The sum total of what I knew before walking into the theater to see “The Lighthouse” last night: “Two guys in a lighthouse, and things go south.” Wasn’t hard to foresee a taut psychological thriller, full of insight into the difficulty of human relations set amidst the extreme conditions of solitude that residing in a lighthouse would bring. Count me in!
What I wasn’t ready for—and quickly had to steel my defenses against—was an unrelenting 109 minutes (felt like 109 hours…) of human misery, wretchedness, crudity, homoerotic violence, loud clanging noises from the lighthouse, loud farting noises from an ancient mariner’s lower orifice, flashbacks, hallucinations, guilt, desperate masturbation, mermaid sex, hostile seagulls, even more hostile seas, and having to look at Willem Dafoe’s artfully rotted teeth, which showed prominently behind the beard that often seemed to contain outsized shards of previously consumed meals, expectorations, and Lord-only-knows-what-other effluvia cast up from the dark maw of unmitigated human degradation.
No, a good time was not had by all.
To be fair, “The Lighthouse” turned out to be a horror movie rather than psychological thriller, though there was psychology aplenty (that no therapist in his or her right mind would get within an ocean of).
Director and co-screenwriter (with his brother) Robert Eggers apparently scored a hit with his first Sundance-debuted feature in 2015, “The Witch,” which followed the travails of a 17th century Puritan family squaring off against supernatural evil in the dark New England woods.
The grunts and shouts of two humans reduced to their lowest, periodically berserk animal selves is so overwhelming in its claustrophobia and assault on decency that I found a basic human defense kicking in: I laughed.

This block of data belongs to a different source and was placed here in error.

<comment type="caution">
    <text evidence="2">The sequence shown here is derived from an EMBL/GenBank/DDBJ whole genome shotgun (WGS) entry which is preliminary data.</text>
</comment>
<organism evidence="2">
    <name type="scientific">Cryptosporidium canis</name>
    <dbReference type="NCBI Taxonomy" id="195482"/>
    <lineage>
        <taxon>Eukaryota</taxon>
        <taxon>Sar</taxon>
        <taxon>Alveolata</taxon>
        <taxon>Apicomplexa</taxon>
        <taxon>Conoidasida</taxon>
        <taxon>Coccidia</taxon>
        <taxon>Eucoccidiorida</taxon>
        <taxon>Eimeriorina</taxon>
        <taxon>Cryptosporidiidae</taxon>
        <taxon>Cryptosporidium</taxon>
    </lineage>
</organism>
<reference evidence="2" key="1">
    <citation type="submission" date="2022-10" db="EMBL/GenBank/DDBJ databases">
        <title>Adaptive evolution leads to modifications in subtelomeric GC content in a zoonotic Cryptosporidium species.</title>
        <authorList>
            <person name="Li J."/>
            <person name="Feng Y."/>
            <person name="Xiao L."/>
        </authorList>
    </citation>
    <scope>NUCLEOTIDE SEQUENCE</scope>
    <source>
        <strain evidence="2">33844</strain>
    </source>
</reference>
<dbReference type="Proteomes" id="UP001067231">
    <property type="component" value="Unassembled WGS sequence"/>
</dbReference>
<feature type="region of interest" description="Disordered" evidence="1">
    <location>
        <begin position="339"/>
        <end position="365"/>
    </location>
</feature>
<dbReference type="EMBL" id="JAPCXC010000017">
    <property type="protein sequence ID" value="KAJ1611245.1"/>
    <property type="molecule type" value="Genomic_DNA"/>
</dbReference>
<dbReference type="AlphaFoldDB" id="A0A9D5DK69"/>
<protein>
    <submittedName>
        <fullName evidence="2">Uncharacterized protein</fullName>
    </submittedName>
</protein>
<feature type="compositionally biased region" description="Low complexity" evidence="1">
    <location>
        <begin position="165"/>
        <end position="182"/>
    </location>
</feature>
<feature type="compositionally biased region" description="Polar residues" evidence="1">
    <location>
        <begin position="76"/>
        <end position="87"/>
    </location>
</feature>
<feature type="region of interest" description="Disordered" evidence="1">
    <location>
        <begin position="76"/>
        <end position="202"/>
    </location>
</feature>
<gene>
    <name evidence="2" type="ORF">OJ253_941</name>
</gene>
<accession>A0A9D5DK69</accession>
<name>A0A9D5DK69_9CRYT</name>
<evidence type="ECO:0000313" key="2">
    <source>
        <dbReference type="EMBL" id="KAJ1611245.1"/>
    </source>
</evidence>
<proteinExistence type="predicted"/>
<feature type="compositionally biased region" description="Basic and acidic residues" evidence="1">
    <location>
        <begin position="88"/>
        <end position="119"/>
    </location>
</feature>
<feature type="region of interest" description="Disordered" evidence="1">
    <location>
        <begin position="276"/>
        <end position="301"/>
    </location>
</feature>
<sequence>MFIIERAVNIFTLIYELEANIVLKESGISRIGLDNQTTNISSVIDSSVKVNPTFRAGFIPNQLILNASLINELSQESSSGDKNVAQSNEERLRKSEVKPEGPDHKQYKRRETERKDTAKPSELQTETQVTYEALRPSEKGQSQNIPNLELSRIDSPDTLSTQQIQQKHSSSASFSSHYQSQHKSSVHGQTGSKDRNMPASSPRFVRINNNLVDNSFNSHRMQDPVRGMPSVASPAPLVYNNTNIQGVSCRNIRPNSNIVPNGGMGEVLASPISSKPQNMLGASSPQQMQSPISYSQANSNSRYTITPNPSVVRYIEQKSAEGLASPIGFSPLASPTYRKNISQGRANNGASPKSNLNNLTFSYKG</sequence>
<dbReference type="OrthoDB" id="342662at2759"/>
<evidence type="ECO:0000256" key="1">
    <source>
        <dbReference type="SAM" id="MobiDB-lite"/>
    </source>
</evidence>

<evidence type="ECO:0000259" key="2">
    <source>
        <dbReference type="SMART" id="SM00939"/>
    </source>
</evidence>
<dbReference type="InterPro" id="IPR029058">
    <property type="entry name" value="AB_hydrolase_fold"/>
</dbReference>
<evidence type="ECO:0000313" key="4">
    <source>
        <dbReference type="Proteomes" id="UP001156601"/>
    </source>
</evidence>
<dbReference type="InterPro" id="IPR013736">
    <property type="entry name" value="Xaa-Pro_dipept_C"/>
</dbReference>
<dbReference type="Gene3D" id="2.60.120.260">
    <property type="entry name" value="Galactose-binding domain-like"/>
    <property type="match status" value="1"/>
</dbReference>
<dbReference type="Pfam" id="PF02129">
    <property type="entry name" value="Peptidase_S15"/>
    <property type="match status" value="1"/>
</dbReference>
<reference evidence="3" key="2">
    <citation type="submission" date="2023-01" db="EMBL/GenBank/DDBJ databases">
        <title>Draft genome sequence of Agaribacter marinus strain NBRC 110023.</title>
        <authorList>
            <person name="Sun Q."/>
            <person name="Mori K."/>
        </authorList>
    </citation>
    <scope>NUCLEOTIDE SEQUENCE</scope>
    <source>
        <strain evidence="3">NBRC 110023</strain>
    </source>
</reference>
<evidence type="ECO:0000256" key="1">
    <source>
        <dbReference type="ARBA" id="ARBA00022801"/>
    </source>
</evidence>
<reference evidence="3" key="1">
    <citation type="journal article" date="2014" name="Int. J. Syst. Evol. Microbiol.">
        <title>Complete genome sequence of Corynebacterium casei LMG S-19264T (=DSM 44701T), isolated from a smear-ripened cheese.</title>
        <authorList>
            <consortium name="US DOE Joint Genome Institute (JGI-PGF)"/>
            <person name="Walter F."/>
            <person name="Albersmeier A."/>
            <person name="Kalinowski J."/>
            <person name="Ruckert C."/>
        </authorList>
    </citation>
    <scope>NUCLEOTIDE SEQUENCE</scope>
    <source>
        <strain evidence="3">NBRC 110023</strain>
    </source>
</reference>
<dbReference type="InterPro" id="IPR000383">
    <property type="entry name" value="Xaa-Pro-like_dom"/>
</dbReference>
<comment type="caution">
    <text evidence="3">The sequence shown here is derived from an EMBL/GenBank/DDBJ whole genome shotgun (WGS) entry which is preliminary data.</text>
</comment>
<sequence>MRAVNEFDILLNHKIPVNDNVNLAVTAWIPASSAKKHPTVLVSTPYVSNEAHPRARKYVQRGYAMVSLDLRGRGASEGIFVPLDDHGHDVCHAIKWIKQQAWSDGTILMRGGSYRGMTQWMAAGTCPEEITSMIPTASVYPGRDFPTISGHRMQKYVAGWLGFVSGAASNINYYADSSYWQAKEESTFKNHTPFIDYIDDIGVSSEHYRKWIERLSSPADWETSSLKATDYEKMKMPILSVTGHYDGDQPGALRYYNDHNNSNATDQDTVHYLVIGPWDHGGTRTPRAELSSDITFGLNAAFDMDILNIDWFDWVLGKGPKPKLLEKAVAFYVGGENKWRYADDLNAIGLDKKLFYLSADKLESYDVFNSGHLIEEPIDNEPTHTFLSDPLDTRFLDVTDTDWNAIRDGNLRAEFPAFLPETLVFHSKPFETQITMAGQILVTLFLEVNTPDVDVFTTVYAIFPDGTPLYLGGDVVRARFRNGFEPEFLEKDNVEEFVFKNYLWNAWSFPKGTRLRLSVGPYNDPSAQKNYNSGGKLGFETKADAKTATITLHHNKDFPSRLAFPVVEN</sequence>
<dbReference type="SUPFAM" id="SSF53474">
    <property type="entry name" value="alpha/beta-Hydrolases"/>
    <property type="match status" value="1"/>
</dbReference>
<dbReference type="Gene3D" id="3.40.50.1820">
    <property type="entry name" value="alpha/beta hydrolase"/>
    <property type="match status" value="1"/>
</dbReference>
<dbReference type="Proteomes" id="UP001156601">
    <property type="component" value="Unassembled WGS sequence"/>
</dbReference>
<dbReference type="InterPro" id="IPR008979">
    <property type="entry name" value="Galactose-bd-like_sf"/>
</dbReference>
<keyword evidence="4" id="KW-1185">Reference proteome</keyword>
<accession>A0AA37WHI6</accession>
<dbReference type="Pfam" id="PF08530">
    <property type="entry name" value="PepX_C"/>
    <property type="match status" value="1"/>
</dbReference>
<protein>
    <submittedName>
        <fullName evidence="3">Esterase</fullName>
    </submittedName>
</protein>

Eggers moves his protagonists east from those woods into the even more forsaken environs of an Atlantic Ocean outpost off Maine for his followup second feature. One wonders what he did during his directorial hiatus: indulge in the years-long fever dream that would seemingly have been required to conjure some of the shocking imagery bursting forth from this epically loathsome film?
Not that it is utterly devoid of content. “The Lighthouse” takes grimness and grayness—visual, auditory, psychological, ultimately spiritual—to truly impressive depths.
But the haunting black-and-white imagery, the landscape beset by lashing rain and fog and excrement, the relentless grinding of lighthouse metal, the mourn of the foghorn, the shrieks of seagulls, the grunts and shouts of two humans reduced to their lowest, periodically berserk animal selves, is so overwhelming in its claustrophobia and assault on decency that I found a basic human defense kicking in: I laughed.
What else is one to do—expose one’s tender nervous system and psyche to the pummeling of deeply disturbed individuals vomiting up the worst of their malformed humanity? Not an option, that.
Could have walked out, to be sure. But I was part of a small group, so I didn’t want to presume anything or create awkwardness among my fellow film-goers. And besides which, once I laughed, put my hand to my cheek in that kind of curious-wondering gesture, and thus erected my own psychological barriers against the sensory assault, I made a parlor game of the same morbidly fascinating question that millions of Americans are asking of our current resident in the White House: How much lower can he go?
The answer in both cases, after three years of observing the verbal assaults by Mr. Trump and nearly two hours last night confronting Mr. Eggers’s visual, auditory and story-telling assaults: a lot lower than I could possibly have imagined.
Critics have mostly loved the film, though many with grave reservations. My favorite polarized views: “A bold, risk-taking work from a true cinematic visionary,” and ” A turgid, miserable, homoerotic dirge…” Here: have a peek!
Check out this blog’s public page on Facebook for 1-minute snippets of wisdom and other musings from the world’s great thinkers and artists, accompanied by lovely photography.
Deep appreciation to the photographers! Unless otherwise stated, some rights reserved under Creative Commons licensing.
Elizabeth Haslam, whose photos (except for the books) grace the rotating banner at top of page.
Library books photo by Larry Rose, all rights reserved, contact: firstname.lastname@example.org
Lighthouse photo by Paul Johnston, UK https://www.flickr.com/photos/unkiepaul/